I only realized toward the very end of the film that I'd been watching John Hurt all that time. Nice final role (I assume) for Harrison Ford as Indiana Jones.

Share this post


Link to post
Share on other sites

This is a fun movie that bounces along from scene to scene like a rollercoaster. It's lighthearted, funny at times, with lots of action. It's a very good action movie. It's not as good as Raiders or Last Crusade, but definitely better than Temple of Doom.

But there are some big flaws.

---------------SPOILERS-----------------

1. What's lacking is suspense. In Raiders and Last Crusade you had lots of action, but you caught your breath with slower scenes that added drama and suspense. Indy never seems too bothered by the notion of helping the Russians. Point a gun at him, and he quickly helps them. What happened to the Indy in Last Crusade who wouldn't help the Nazis until they shot his father?

2. The conflicting backdrops (for want of a better term) were numerous. The contrast of Indy's indelible 40's character in the backdrop of mid-50s atomic testing took me out of the movie. The same thing happened with the UFO nonsense; instead of buying into a tiny bit of mythology (the holy grail, the ark of the covenant) we're thrown head over heels into the world of alien folklore, touching on many different ideas. As Betsy mentioned there were multiple references to other movies, such as Brando's biker look from The Wild One. Then there's a whole buildup about McCartyhism drumming Indy out of his job -- only to see his job miraculously restored at the end. The FBI is painted as bad guys, sense they don't trust Indy. So is this a political movie as well? If so, is the point that the KGB and the FBI are indistinguishable? It's not clear, other than the FBI is not to be trusted.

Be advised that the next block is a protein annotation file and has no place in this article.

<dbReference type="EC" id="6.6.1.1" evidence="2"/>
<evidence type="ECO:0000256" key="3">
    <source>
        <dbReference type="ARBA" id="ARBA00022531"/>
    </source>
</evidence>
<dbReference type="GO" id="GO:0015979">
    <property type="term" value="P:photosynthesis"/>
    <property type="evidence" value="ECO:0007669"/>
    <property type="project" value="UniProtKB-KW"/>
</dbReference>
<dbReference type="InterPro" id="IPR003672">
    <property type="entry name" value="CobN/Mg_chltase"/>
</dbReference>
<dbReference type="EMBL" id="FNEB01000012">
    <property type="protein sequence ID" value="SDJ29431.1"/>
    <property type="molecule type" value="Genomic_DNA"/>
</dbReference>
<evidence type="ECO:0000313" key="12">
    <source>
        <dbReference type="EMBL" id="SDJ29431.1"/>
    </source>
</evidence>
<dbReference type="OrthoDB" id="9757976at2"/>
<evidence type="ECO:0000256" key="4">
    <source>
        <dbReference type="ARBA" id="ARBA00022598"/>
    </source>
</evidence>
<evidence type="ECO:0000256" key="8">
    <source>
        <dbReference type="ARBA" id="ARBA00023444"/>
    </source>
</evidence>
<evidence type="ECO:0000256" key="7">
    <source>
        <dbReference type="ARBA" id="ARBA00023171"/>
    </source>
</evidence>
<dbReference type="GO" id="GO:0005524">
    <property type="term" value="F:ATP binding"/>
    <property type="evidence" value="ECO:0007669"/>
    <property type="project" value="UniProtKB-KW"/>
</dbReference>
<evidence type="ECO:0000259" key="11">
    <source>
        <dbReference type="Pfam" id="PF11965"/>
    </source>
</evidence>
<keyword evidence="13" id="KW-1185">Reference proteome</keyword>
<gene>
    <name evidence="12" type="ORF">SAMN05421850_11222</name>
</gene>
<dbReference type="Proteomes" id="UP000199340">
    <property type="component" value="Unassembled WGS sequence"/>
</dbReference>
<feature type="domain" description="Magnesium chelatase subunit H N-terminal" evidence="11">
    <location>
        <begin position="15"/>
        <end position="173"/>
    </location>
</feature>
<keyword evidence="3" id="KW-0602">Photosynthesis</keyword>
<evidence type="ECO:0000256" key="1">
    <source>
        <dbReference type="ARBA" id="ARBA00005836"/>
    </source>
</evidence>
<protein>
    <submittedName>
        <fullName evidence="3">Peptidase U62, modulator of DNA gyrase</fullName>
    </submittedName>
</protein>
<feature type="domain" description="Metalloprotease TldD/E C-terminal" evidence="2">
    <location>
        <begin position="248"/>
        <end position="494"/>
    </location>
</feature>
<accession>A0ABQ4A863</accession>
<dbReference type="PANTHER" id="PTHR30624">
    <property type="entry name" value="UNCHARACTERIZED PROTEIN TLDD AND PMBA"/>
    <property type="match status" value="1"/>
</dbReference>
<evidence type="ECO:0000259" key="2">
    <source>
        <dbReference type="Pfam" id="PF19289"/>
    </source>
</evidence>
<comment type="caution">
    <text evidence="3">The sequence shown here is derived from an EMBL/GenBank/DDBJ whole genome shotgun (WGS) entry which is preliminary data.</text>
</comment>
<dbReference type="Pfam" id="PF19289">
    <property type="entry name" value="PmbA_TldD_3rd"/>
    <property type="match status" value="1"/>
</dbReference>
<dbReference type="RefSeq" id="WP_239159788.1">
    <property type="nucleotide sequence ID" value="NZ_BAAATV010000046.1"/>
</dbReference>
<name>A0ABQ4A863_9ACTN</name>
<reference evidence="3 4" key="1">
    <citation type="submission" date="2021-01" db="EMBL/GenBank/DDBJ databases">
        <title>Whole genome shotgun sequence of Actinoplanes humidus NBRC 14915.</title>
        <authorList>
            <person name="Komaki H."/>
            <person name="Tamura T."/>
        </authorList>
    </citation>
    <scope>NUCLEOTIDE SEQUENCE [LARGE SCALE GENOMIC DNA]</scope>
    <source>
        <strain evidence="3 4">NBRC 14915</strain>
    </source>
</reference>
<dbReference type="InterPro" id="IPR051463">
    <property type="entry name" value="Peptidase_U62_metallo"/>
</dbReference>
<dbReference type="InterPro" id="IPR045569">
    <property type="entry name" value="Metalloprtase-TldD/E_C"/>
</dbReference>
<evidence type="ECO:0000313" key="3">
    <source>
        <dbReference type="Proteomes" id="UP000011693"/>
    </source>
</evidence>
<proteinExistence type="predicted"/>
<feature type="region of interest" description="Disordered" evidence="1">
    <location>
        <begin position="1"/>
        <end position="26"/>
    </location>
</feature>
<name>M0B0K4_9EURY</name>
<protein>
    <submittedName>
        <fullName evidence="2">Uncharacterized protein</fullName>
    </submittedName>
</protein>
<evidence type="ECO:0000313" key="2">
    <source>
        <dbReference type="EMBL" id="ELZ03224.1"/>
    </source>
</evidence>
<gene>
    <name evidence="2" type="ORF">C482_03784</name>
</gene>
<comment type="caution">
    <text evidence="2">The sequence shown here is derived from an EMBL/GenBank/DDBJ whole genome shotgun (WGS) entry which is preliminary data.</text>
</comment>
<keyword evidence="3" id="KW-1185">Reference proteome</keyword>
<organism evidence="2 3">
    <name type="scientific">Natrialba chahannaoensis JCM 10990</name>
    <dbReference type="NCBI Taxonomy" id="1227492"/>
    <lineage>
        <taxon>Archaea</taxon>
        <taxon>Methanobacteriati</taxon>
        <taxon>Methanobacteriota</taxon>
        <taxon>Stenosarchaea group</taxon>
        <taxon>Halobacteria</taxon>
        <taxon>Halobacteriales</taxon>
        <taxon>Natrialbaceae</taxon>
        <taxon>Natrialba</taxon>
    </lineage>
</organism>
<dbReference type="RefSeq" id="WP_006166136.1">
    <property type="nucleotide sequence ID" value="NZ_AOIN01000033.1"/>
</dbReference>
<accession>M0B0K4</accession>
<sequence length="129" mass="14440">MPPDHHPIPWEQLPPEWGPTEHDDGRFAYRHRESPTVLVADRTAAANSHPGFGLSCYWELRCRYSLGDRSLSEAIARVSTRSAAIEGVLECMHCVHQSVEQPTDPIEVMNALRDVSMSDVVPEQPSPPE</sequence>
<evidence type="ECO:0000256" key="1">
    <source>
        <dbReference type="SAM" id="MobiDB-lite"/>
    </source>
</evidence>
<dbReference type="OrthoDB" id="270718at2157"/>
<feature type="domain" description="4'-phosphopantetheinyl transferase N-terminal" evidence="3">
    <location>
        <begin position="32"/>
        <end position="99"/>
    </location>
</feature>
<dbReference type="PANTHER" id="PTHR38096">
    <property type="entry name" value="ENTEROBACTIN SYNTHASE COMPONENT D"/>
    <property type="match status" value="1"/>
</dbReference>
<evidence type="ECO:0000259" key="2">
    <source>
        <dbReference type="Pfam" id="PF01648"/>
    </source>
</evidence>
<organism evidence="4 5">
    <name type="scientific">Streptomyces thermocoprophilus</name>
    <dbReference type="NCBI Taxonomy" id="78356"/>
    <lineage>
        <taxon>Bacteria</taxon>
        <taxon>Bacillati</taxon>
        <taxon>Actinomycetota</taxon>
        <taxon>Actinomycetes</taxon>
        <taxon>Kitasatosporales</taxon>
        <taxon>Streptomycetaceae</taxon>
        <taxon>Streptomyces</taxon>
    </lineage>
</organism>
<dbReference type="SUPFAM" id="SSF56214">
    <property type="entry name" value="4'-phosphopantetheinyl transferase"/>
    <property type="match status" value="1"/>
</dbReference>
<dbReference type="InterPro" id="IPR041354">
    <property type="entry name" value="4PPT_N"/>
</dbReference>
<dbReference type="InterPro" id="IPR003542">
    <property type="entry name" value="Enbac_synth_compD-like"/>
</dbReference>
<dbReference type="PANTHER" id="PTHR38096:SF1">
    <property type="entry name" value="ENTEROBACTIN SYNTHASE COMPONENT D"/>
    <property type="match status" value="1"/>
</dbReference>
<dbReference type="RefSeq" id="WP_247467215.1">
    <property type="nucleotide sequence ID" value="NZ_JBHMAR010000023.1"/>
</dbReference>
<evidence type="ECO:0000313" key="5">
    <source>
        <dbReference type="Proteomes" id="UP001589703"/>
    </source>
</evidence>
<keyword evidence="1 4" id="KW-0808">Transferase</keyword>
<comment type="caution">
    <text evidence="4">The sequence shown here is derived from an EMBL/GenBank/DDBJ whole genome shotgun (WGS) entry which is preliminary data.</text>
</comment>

3. Lack of character development. Not one character undergoes transformation as a result of the adventure. Does Indy change as a result of learning he has a son? Does his son change as a result of discovering who his father is? In the scope of the story, it's a minor point played for laughs, and obvious ones, too. Is Indy in love with Marion? He must be since they married in the end, but how is the passion established? If you haven't seen the first movie, the relationship wouldn't make much sense. Maybe he married her because he felt obligated to raise his son -- but wait, he's what, 18 and maybe off to college?

4. I didn't walk away with a clear sense of Indy's heroism. Sure, he's a tough guy. But what's he fighting for or against? Is he on the right side? That's not made clear. I like that the Soviets are made to be the bad guys, but they're cartoons with bad accents. Is Indy a good guy in this movie just because he fights the Soviets? That doesn't establish him as a hero, since even the Nazis fought them.

------------------------------------

So there are a lot of problems, but if you can ignore all of that, there's a lot of fun here. Just don't think too much about it. :)